DEBATING ISSUES — Candidates for the 22nd Congresional District debated last month at the Beeches Conference Center. From left, Independent Martin Babinec, Democrat Kim Myers and Republican Claudia Tenney debated issues including education, the Affordable Health Care Act, immigration and the heroin epidemic. The election is Tuesday. The polls are open from 6 a.m. to 9 p.m. (Sentinel photo by John Clifford)

Congressional race near boiling point

Published Nov 4, 2016 at 4:10pm

It’s a hotly contested three-way congressional competition in the sprawling 22nd District that encompasses eight counties, including all of Oneida and Madison counties. 

Independent Martin Babinec of Little Falls, Democrat Kim A. Myers of Vestal in Broome County and Republican Claudia L. Tenney of New Hartford are vigorously vying for the seat being vacated by Republican Richard L. Hanna.

Lawn signs supporting one of the three hopefuls have sprouted up in large numbers. Fliers about the contest are routinely appearing in mailboxes, and television commercials touting a candidate or painting a poor image of one are plentiful. 

More than $11 million has been spent to elect the next federal representative from the 22nd District on Tuesday. The polls are open from 6 a.m. to 9 p.m.

The hopefuls have sparred over such issues as jobs, business accomplishments, taxes, voting records, who’s conservative and liberal, and political system outsider versus insider.

Though the political party registration numbers favor Republicans in the district that comprises a large chunk of Central New York, including the cities of Rome, Utica, Binghamton and Cortland, the race is rated a toss-up by the Washington-based Cook Political Report. The self-described non-partisan group analyzes elections and campaigns for the House of Representatives, U.S. Senate, governors and president, as well as American political trends.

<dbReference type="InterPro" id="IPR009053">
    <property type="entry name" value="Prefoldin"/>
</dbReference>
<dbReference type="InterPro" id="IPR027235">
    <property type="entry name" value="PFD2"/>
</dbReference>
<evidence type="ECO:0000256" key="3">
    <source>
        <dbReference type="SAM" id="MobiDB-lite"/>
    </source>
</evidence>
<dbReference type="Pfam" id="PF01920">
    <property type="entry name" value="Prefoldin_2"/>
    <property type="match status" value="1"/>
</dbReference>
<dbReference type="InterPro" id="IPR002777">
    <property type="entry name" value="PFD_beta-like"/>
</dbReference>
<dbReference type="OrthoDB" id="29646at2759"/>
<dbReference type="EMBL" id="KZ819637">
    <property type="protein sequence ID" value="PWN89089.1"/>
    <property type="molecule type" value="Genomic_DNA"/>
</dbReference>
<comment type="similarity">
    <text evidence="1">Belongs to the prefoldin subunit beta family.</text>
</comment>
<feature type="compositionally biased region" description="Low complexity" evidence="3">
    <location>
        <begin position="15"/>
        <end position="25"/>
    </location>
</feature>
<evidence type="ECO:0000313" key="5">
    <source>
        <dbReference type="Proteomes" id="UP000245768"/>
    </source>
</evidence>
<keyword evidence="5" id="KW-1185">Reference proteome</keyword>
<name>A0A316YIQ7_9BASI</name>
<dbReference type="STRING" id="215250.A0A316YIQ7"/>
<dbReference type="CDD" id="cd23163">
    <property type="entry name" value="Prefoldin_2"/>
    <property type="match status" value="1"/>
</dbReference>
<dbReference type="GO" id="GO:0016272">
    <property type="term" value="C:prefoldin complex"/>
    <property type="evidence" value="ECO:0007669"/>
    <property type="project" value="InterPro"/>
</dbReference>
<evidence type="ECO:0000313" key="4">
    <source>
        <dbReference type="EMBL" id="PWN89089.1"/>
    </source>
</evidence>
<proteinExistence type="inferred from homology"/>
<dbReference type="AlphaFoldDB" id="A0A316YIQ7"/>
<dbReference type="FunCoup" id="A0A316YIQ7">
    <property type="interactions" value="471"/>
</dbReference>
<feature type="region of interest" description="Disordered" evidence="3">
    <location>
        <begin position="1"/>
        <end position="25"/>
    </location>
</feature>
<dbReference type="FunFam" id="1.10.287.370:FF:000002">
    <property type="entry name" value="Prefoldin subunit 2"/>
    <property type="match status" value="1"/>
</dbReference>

In the April presidential primaries, the district’s results included Donald Trump winning the Republican nomination while Bernie Sanders captured the Democratic nomination.

The three hopefuls had spent a total of more than $4.3 million as of Oct. 19, according to the Federal Election Commission. There’s plenty of interest beyond the 22nd: outside groups with deep pockets have already spent more than $7.3 million trying to influence the outcome of next week’s balloting.

Tenney, a member of the state Assembly, had to win a three-way primary contest in June to get the Republican nomination. She was not the first choice of many establishment Republicans. Tenney defeated George Phillips and Steven Wells in the GOP primary,

This was not the first time she bucked her own party. Tenney narrowly lost to Hanna in a GOP primary in 2014. Tenney is more conservative than Hanna. 

Hanna said he will not support Tenney in the race for his seat. In the Republican primary, Tenney defeated the candidate Hanna endorsed. 

She says she’s been fighting the establishment throughout her political life. 

She has stood firm with Donald Trump while her opponent Myers is with Hillary Clinton.

​Myers, a Broome County legislator, did not face a primary challenge for the Democratic endorsement.

Though running as an independent, Babinec, entrepreneur and former corporate executive, has said he’ll caucus with the Republicans if elected. He is self-funding his campaign and has spent more than $2.4 million of his own money to win a job that pays $174,000 a year.